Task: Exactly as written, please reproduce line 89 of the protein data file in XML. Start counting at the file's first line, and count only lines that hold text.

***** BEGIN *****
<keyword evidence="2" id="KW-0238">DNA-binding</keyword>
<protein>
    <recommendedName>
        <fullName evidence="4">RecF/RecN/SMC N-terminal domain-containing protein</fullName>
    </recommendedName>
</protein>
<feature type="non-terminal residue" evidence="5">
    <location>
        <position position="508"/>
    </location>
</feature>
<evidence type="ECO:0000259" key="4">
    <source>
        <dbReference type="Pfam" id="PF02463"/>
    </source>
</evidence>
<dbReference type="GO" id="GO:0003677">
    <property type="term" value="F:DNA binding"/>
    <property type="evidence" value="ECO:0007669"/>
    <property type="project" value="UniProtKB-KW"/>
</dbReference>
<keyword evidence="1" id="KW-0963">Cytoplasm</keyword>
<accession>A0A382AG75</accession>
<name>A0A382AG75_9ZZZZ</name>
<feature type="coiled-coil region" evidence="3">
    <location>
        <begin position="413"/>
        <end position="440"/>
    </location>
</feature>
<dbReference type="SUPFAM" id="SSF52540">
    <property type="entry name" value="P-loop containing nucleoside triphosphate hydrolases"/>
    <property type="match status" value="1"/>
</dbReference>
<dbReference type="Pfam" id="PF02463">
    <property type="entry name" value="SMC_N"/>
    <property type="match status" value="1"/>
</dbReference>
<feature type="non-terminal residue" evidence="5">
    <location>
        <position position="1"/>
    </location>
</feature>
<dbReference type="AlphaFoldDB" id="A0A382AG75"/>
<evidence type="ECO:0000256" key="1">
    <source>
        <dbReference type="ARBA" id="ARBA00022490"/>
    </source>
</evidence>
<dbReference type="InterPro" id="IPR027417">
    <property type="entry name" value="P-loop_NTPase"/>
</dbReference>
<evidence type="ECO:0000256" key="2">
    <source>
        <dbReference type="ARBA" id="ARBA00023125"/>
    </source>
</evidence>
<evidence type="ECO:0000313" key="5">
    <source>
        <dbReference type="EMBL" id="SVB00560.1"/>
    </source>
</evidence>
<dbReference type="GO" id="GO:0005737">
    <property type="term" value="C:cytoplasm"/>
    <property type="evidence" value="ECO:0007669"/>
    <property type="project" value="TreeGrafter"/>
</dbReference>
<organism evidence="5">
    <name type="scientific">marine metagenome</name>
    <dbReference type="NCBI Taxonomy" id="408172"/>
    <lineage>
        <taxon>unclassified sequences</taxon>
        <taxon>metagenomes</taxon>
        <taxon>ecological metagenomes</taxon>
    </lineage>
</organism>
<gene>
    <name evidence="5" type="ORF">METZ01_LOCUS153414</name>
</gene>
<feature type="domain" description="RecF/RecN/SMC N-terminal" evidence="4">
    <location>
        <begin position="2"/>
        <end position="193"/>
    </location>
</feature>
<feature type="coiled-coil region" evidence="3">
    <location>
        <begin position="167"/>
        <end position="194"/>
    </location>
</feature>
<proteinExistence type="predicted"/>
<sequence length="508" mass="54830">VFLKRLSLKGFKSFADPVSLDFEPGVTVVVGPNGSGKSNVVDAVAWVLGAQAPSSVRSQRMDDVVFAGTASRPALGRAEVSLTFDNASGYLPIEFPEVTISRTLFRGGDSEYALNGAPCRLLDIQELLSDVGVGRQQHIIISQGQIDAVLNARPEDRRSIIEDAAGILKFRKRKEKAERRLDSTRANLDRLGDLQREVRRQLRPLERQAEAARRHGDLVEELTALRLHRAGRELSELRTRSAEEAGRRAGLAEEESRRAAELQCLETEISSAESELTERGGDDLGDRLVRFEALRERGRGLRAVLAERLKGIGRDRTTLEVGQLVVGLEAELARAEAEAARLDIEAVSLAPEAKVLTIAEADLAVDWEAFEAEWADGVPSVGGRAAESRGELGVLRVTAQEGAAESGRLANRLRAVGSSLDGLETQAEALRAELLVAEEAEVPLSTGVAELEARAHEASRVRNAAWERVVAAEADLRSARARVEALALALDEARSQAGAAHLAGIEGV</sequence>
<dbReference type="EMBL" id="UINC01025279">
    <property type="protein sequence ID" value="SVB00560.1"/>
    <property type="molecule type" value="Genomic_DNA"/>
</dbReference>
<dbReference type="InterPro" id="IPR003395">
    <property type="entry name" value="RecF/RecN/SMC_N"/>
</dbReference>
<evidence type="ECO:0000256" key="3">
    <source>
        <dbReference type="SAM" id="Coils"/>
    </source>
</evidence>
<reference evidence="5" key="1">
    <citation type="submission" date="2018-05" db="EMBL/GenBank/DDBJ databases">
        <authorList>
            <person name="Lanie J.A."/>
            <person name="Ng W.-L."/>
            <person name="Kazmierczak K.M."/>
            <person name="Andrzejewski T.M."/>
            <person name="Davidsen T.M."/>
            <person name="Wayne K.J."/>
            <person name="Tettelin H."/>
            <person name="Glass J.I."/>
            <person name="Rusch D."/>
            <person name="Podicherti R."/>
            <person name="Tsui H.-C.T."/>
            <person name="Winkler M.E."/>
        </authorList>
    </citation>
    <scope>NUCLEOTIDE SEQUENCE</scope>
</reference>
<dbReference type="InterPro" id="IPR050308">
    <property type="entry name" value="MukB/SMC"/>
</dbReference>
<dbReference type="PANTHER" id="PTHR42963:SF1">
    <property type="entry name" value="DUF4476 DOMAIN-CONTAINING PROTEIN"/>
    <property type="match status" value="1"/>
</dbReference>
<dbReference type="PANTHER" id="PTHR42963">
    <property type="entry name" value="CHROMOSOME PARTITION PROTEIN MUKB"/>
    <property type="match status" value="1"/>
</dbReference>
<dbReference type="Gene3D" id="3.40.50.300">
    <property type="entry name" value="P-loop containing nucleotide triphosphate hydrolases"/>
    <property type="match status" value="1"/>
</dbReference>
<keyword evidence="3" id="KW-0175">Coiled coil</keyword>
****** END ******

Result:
        <end position="194"/>